Data_Sheet_1_Association Between Kinetics of Early Biofilm Formation and Clonal Lineage in Escherichia coli.PDF


Escherichia coli biofilm formation has mostly been assessed in specific pathogenic E. coli groups. Here, we assessed the early biofilm formation (EBF), i.e., adhesion stage, using the BioFilm Ring Test® on 394 E. coli clinical isolates (EC) [196 consecutively isolated (CEC) in 2016 and 198 ESBL-producing E. coli (ESBLEC) isolated in 2015]. Then, biofilm-forming ability was contrasted with phylogroups, clonotypes (fumC-fimH), and sequence types (STs), all being used to define clones, virulence factors (VF), and FimB.


According to both biofilm production levels at 2, 3, and 5 h, and EBF kinetics over 5 h, CEC and ESBLEC isolates segregated into three EBF groups: strong (G1), moderate (G2), and weak (G3) producers. At 2 h, strong producers were more frequent among CEC (n = 28; 14.3%) than among ESBLEC (n = 8; 4%) (P = 0.0004). As CEC and ESBLEC isolates showed similar individual EBF kinetics in each group, a comparison of isolate features between each group was applied to gathered CEC and ESBLEC isolates after 2 h of incubation, 2 h being the most representative time point of the CEC and ESBLEC isolate segregation into the three groups. Phylogroup B2 displayed by 51.3% of the 394 isolates was more frequent in G1 (77.8%) than in G3 (47.6%) (P = 0.0006). The 394 isolates displayed 153 clones, of which 31 included at least three isolates. B2-CH14-2-ST127, B2-CH40-22-ST131, B2-CH52-5/14-ST141, and E-CH100-96-ST362 clones were associated with G1 (P < 0.03) and accounted for 41.7% of G1 isolates. B2-CH40-30-ST131 clone was associated with G3 (P < 0.0001) and accounted for 25.5% of G3 isolates. VF mean was higher among G1 than among G3 isolates (P < 0.001). FimB-P2 variant was associated with G1 (P = 0.0011) and FimB-P1 variant was associated with G3 (P = 0.0023). Clone, some VF, and FimB were associated with EBF, with clonal lineage being able to explain 72% of the variability of EBF.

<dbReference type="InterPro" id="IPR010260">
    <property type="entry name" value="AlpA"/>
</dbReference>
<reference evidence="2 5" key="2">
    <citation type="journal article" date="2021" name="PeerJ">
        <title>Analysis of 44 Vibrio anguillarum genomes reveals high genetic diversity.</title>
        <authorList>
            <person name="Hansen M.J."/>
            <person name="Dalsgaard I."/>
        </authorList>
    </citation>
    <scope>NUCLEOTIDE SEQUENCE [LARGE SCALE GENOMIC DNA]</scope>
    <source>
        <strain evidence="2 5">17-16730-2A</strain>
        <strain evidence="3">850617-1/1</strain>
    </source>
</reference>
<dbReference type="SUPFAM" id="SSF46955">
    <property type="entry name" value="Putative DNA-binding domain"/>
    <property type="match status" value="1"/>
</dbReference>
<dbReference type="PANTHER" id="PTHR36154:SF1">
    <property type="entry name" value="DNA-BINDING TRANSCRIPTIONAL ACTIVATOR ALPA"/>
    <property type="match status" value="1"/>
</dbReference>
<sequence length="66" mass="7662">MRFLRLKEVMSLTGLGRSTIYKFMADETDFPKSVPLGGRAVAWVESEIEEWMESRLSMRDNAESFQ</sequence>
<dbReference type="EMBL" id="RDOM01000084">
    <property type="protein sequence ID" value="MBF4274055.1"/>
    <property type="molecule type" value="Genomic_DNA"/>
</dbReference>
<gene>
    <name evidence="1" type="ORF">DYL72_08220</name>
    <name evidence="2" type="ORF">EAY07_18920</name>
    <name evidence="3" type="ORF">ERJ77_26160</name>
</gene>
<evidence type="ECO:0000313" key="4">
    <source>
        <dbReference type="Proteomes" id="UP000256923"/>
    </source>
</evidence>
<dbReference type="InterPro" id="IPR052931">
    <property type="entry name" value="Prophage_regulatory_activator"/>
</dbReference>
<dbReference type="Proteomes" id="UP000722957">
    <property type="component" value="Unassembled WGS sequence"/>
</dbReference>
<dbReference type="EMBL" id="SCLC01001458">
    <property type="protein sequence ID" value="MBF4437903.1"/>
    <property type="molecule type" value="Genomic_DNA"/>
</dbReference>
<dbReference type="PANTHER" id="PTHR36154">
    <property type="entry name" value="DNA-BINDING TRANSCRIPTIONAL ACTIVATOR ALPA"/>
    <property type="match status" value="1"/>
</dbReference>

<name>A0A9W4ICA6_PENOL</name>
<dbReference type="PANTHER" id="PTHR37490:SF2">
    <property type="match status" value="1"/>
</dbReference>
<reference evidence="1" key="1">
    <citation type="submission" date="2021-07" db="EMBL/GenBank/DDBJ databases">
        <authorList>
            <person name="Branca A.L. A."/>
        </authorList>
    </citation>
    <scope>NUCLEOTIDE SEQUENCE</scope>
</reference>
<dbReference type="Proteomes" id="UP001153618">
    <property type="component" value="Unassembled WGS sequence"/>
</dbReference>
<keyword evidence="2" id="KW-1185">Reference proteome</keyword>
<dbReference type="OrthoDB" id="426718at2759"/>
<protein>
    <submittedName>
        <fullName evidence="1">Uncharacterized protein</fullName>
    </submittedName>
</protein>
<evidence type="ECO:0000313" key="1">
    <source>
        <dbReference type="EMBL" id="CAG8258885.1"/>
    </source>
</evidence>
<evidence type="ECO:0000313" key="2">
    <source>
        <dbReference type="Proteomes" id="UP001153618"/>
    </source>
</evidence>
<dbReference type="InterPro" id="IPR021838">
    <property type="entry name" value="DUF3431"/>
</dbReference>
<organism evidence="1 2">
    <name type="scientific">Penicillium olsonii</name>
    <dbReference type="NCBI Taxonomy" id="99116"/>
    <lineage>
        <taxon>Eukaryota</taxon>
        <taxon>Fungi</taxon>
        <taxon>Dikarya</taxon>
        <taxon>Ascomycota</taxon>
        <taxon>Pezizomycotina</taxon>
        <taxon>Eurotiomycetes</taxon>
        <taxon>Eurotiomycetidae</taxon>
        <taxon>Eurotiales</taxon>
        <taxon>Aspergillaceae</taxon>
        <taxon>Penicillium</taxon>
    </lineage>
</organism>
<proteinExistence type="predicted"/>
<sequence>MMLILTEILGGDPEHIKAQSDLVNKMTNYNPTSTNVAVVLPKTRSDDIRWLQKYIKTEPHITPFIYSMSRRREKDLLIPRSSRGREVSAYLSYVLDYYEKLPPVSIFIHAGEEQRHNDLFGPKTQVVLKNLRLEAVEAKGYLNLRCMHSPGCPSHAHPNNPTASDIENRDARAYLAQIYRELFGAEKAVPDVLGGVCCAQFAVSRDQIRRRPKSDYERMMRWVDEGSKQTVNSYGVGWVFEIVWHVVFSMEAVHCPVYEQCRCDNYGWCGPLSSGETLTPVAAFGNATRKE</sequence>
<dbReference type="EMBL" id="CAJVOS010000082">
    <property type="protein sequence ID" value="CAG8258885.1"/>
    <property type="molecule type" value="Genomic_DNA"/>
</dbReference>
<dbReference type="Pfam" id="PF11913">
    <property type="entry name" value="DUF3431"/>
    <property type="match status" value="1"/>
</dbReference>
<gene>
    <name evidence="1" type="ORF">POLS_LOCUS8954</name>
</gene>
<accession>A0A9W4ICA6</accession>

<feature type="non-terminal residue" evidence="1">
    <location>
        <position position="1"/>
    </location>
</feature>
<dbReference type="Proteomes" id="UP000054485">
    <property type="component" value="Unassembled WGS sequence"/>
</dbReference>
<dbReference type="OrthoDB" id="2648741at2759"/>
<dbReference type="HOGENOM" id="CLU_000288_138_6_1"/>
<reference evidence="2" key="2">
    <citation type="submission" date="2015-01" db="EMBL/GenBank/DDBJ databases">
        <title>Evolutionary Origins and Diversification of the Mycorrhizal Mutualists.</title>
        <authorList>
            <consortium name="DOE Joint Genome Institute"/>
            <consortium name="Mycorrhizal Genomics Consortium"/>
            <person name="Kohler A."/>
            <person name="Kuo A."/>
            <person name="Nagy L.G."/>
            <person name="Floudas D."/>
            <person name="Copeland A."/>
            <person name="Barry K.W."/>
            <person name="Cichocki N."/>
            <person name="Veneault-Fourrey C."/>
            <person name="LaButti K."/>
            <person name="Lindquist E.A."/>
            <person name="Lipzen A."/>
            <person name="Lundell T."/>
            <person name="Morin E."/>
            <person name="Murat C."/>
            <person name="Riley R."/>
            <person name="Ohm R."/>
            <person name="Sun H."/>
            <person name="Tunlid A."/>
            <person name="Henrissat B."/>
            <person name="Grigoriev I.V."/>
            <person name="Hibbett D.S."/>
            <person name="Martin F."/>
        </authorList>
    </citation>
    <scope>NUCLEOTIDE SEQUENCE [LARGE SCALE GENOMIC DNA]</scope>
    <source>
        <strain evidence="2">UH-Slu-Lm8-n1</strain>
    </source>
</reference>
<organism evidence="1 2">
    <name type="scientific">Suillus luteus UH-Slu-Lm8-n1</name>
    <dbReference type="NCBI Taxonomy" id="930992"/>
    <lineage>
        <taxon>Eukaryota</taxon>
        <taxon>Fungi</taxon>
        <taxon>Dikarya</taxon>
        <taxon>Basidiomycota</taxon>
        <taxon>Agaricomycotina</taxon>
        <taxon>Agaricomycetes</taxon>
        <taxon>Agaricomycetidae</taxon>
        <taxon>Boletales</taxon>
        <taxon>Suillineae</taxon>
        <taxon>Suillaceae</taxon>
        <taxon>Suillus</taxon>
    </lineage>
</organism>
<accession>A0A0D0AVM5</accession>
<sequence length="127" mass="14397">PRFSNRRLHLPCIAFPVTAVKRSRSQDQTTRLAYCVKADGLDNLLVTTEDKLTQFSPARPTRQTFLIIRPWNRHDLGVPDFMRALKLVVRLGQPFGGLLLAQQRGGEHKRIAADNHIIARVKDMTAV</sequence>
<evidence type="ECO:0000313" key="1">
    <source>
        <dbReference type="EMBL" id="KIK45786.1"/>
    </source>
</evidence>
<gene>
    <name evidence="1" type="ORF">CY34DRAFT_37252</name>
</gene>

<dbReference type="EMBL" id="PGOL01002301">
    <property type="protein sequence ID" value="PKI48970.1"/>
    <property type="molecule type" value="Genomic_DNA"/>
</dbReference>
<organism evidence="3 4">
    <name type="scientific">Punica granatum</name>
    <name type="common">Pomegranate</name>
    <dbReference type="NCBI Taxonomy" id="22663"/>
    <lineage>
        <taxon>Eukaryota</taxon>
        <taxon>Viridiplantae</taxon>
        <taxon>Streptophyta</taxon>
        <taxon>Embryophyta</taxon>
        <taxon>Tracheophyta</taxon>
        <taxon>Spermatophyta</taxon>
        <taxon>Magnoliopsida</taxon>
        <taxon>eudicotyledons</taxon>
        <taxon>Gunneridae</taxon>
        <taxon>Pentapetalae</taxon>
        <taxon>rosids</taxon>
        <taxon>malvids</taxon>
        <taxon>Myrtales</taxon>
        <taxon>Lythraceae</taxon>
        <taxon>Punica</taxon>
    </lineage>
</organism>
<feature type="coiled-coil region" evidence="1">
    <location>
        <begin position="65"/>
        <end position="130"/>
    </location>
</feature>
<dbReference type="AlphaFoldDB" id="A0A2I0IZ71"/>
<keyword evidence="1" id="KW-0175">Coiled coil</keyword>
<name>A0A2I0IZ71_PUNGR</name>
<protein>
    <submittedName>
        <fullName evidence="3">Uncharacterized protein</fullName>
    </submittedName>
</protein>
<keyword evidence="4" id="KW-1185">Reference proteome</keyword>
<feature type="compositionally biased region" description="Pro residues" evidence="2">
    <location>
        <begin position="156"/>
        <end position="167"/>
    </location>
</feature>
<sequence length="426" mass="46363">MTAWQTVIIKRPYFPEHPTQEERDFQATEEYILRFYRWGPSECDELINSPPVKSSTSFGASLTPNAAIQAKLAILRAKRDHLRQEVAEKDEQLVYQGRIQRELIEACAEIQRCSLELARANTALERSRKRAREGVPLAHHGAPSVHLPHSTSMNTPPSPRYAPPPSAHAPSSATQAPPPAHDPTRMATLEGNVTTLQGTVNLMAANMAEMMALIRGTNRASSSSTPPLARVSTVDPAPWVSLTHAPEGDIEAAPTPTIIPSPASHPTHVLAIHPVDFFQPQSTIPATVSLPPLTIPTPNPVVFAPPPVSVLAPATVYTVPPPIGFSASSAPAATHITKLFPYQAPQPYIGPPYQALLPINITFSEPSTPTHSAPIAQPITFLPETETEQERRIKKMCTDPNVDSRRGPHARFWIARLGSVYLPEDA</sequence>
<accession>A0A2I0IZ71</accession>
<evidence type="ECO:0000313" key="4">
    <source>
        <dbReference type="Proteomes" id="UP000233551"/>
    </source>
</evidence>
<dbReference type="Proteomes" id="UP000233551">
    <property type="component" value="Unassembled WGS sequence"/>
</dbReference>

Among our 394 isolates, <10% are able to quickly and persistently produce high biofilm levels over 5 h. These isolates belong to a few clones previously described in various studies as dominant gut colonizers in mammalians and birds and comprised the B2-CH40-22-ST131 clone, i.e., the ancestor of the globally disseminated B2-CH40-30-ST131 clone that is the dominant clone among the weak biofilm producers.